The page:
Last week I started a three-part series on “How Working from Home Benefits Businesses”. In my first post last week, I looked at the benefits that employees will find when working from home. Thank you to those who shared the article, and my hope is that you have begun to realise some of these benefits. This article is Part 2 of the series, where I will analyse the benefits that employers will receive when their employees are working from home.
While it’s easy to assume that one day, hopefully in the near future, employees will begin the daily routine of heading to the office, the concept of organisations moving forward with having a remote workforce is not new. A Fastcompany article from March 2019, which may have been prophetic, states that “remote work isn’t going away anytime soon . . . in fact it will continue to be the new normal.”
If in fact the ‘new normal’ for employers will be work-from-home employees, here are some of the benefits that employers can expect.
A recent UK-based study from Vouchercloud revealed that the average worker is only productive for 2 hours and 53 minutes during a typical workday. According to the study, 79 percent of respondents admitted they were not fully productive throughout the day. The reasons for this lack of productivity vary, but suffice to say that the overwhelming majority struggle to maximise their efficiency while at work.
When employees are working from home, multiple studies reveal that productivity indeed increases. Take away the inter-office disruptions, co-worker drop-ins, and overall lack of distractions that are commonplace in a business office, and it is no surprise that employers will see productivity increase. In fact, an Airtasker study revealed that employers can expect a productivity increase of 1.4 workdays per month from their work from home employees.
In my past, I managed a company where many of our employees worked remotely, and while we didn’t conduct any research-based productivity studies, I can anecdotally state that our remote team was more productive than those who were in the office, which is welcome news for any employer.
Better Customer Service
Delivering great service to your customers begins first with your employees. Any business that has a negative culture and unhappy employees can expect that this will make its way to its customers in poor service. Click To Tweet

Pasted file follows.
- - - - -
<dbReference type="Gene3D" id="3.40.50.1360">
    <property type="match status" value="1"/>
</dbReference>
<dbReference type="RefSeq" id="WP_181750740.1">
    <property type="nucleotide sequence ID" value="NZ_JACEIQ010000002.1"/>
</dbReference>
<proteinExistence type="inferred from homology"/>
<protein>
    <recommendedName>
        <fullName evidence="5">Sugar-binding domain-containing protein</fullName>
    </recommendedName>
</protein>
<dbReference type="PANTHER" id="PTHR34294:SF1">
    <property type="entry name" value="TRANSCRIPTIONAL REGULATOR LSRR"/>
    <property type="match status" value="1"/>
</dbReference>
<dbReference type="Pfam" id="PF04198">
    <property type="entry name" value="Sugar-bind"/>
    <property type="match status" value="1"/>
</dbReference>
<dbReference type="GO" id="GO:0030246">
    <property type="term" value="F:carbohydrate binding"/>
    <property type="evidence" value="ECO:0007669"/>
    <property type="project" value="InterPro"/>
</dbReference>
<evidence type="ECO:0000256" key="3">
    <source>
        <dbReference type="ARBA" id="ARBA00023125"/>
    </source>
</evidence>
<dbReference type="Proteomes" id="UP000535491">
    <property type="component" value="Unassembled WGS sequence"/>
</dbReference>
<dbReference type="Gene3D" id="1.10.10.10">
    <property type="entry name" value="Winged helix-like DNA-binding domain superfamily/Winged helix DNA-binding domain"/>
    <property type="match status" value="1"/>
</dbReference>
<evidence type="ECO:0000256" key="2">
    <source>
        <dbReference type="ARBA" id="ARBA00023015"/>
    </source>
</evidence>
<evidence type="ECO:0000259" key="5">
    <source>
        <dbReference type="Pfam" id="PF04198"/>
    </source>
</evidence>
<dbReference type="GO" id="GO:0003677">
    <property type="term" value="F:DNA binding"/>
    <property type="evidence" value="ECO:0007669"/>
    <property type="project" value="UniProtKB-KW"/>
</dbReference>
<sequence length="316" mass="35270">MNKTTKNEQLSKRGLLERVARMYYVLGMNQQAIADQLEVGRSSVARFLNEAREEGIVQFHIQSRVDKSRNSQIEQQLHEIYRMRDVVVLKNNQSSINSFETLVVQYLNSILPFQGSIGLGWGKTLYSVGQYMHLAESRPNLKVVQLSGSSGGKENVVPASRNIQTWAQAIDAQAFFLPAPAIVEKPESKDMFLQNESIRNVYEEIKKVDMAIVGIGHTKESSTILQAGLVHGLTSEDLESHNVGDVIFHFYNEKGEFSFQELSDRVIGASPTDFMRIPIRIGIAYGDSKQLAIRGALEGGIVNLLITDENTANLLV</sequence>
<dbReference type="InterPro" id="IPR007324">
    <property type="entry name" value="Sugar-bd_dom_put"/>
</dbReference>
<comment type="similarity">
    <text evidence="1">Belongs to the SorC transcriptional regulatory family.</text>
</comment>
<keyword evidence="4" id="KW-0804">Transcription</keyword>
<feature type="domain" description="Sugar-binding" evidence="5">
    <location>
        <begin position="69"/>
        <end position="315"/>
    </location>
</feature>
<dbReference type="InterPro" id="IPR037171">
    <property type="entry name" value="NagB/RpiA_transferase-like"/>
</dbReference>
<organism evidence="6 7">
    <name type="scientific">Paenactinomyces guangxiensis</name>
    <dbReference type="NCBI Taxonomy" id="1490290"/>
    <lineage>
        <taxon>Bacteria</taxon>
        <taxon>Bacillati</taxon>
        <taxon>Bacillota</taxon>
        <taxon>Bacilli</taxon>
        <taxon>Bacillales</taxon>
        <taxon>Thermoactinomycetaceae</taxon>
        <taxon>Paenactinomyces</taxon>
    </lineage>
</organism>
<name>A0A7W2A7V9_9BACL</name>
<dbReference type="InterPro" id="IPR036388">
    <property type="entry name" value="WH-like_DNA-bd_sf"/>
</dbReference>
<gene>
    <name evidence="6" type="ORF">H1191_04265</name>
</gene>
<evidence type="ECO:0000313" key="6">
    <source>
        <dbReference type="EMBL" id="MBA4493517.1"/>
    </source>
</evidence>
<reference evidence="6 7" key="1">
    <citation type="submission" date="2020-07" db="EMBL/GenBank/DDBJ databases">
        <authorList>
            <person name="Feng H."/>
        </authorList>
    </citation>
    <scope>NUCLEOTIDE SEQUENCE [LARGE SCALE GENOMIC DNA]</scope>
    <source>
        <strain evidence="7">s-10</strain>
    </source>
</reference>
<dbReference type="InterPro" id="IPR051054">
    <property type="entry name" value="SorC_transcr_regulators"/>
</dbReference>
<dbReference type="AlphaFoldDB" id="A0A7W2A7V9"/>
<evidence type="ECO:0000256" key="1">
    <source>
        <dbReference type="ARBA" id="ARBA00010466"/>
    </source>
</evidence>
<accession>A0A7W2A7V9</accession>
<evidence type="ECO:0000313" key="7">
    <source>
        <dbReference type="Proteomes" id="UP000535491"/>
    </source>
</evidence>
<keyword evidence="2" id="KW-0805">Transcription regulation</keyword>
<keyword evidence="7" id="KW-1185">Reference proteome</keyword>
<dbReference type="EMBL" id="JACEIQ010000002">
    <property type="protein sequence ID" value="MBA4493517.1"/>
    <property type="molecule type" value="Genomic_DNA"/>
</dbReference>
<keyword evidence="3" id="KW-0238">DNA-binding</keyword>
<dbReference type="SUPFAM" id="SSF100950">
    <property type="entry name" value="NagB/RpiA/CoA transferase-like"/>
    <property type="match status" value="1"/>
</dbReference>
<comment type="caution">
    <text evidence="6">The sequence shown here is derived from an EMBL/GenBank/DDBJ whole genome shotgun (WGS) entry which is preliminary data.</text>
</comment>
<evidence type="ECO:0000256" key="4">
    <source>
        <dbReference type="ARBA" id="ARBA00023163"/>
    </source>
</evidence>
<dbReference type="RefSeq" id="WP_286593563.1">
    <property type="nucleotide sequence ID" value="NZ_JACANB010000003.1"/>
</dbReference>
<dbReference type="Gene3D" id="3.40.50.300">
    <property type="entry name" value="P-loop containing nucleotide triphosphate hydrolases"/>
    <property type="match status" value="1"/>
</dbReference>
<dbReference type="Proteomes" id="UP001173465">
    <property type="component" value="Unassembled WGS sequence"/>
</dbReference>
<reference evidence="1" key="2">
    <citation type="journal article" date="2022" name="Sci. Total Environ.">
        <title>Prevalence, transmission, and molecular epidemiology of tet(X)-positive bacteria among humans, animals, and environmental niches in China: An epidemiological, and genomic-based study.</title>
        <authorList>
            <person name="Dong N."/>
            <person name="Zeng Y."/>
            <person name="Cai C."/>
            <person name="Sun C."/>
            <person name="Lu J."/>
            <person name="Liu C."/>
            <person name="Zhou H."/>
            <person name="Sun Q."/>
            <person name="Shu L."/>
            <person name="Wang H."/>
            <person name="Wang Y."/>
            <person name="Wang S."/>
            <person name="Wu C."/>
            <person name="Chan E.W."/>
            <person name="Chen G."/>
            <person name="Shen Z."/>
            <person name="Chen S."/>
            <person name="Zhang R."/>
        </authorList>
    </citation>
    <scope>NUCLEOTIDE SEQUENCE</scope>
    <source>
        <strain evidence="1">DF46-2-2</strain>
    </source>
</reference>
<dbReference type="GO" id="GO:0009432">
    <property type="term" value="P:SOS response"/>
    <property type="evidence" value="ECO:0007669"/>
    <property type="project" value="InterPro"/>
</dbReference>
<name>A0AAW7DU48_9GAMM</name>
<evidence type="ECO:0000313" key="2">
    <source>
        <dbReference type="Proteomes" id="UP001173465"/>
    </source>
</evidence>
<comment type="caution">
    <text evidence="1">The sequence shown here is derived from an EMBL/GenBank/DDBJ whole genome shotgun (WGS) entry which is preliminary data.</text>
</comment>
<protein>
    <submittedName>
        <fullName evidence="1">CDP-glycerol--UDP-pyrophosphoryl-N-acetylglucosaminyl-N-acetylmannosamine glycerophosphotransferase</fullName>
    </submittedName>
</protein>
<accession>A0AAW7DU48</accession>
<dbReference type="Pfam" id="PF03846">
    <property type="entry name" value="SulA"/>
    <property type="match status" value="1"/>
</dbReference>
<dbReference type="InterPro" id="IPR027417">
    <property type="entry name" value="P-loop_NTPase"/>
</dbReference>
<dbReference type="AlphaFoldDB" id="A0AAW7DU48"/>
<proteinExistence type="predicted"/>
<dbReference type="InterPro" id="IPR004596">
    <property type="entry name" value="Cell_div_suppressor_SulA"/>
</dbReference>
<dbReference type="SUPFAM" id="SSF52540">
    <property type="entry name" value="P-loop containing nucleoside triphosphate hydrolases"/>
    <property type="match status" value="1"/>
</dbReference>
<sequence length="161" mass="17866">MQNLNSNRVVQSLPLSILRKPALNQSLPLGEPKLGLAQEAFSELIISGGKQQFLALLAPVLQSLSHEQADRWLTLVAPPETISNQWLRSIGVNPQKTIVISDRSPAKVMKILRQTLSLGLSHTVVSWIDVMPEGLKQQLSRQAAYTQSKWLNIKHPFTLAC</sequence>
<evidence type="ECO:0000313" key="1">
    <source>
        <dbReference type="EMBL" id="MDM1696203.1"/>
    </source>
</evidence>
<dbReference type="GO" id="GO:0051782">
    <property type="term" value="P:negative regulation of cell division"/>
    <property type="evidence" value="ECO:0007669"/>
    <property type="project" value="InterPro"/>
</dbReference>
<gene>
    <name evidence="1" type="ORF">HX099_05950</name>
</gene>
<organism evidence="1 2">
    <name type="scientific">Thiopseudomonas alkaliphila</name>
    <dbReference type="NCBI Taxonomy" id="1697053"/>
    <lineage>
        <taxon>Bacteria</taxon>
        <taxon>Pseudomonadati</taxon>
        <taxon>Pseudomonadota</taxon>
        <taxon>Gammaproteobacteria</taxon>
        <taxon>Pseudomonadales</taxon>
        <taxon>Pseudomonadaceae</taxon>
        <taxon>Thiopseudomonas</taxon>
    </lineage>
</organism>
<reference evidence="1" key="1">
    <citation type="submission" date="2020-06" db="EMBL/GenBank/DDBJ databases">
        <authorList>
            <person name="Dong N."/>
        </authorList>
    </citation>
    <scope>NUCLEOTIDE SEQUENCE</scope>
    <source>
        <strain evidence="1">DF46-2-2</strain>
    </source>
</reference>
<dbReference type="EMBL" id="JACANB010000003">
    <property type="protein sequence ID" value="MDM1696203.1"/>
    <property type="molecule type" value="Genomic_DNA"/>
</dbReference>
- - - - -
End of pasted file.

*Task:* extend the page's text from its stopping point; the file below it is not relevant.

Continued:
As one who has spent much of my 25-year career working with companies on improving their marketing, sales, and customer experience, I can assure you that delivering great service to your customers begins first with your employees. Any business that has a negative culture and unhappy employees can expect that this will make its way to its customers in poor service.
This is where companies can see a benefit in having employees who work from home. Indeed, over a third of UK contact centres list the inability to support remote or home-based agents as one of their top five ‘headaches’. And there is research that shows that those employees who work from home are indeed happier.
While enabling remote working is certainly not a one-size-fits-all approach, it does stand to reason that those employees who prefer working from home and are properly equipped to do so will be happier, which is the cornerstone to delivering great customer service. For example, 75% of agents say when communications technologies fail, they get unhappy at work; and half say this makes them more likely to be rude to coworkers, friends, and family.
Understand that we live in an ‘experience economy’ and customers demand an exceptional experience from the brands they buy from. If companies intend to deliver this, they must begin with the employee experience. Organisations that ensure a happy and positive employee experience will see numerous benefits when those employees deliver incredible service.
Improved Employee Retention
In last week’s article, I shared about one of my previous roles where at times, depending on my timing, I would be assured a one-hour commute to and from the office. While I am known to be a fan of the occasional road trip, I am not a fan of long commutes. It turns out I’m not the only one, as the aforementioned Airtasker study showed that 1 in 4 employees had quit their jobs due to the fact that their commute was too long.
It reminds me of the time I was part of a software company and the decision was made to move offices. When management began to unveil the choices of the new location, the majority of the development team threatened to quit due to the new locations being too far of a drive. Needless to say, the proposed locations were scrapped and something more suitable was chosen.
There are certainly hard costs to onboard a new employee, but beyond that, employers know the soft costs and the intellectual capital that is lost due to employee attrition. Enabling a work from home environment is one simple thing that companies can do, even in the ‘new normal’, to ensure they are retaining their employees and lowering their HR costs.
What Will The New Normal Be?
None of us know what the new normal will look like. Employers across the globe are wondering and at the same time planning for what the next chapter in their business will look like and what will be best for them, their employees, and their customers.
Whatever decision is made, using this time to apply the lessons learned from having a remote workforce can ensure that companies across the globe realise benefits for themselves and those that they employ.
Look out for the final episode in this series next week. In the meantime, for more advice and information about remote working, check out the Remote Working Resources Hub.